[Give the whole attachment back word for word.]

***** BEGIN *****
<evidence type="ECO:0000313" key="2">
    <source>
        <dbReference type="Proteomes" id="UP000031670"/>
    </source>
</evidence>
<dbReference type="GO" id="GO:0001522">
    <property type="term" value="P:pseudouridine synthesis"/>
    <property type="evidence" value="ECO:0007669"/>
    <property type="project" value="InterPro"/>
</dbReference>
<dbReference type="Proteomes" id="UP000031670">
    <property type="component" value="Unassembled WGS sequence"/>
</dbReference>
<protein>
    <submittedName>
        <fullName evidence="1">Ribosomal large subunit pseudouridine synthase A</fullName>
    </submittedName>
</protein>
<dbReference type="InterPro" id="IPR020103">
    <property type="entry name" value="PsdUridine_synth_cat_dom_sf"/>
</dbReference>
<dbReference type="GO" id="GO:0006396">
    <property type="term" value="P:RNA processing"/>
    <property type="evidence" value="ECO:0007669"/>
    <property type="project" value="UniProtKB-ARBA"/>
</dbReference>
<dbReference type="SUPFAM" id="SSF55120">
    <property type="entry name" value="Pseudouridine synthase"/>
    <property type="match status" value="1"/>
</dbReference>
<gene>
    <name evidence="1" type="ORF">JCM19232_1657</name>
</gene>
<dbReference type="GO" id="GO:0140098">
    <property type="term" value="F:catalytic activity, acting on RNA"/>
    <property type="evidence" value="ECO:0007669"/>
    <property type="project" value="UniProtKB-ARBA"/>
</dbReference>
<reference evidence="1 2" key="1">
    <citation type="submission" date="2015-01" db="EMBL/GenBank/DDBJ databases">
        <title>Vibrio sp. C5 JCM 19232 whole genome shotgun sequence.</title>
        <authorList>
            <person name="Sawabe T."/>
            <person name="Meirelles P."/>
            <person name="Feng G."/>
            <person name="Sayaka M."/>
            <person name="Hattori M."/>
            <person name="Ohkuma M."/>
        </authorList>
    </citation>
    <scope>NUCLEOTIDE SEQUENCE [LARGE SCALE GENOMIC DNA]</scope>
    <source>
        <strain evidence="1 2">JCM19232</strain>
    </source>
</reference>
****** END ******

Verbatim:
<evidence type="ECO:0000313" key="2">
    <source>
        <dbReference type="Proteomes" id="UP000031670"/>
    </source>
</evidence>
<dbReference type="GO" id="GO:0001522">
    <property type="term" value="P:pseudouridine synthesis"/>
    <property type="evidence" value="ECO:0007669"/>
    <property type="project" value="InterPro"/>
</dbReference>
<dbReference type="Proteomes" id="UP000031670">
    <property type="component" value="Unassembled WGS sequence"/>
</dbReference>
<protein>
    <submittedName>
        <fullName evidence="1">Ribosomal large subunit pseudouridine synthase A</fullName>
    </submittedName>
</protein>
<dbReference type="InterPro" id="IPR020103">
    <property type="entry name" value="PsdUridine_synth_cat_dom_sf"/>
</dbReference>
<dbReference type="GO" id="GO:0006396">
    <property type="term" value="P:RNA processing"/>
    <property type="evidence" value="ECO:0007669"/>
    <property type="project" value="UniProtKB-ARBA"/>
</dbReference>
<dbReference type="SUPFAM" id="SSF55120">
    <property type="entry name" value="Pseudouridine synthase"/>
    <property type="match status" value="1"/>
</dbReference>
<gene>
    <name evidence="1" type="ORF">JCM19232_1657</name>
</gene>
<dbReference type="GO" id="GO:0140098">
    <property type="term" value="F:catalytic activity, acting on RNA"/>
    <property type="evidence" value="ECO:0007669"/>
    <property type="project" value="UniProtKB-ARBA"/>
</dbReference>
<reference evidence="1 2" key="1">
    <citation type="submission" date="2015-01" db="EMBL/GenBank/DDBJ databases">
        <title>Vibrio sp. C5 JCM 19232 whole genome shotgun sequence.</title>
        <authorList>
            <person name="Sawabe T."/>
            <person name="Meirelles P."/>
            <person name="Feng G."/>
            <person name="Sayaka M."/>
            <person name="Hattori M."/>
            <person name="Ohkuma M."/>
        </authorList>
    </citation>
    <scope>NUCLEOTIDE SEQUENCE [LARGE SCALE GENOMIC DNA]</scope>
    <source>
        <strain evidence="1 2">JCM19232</strain>
    </source>
</reference>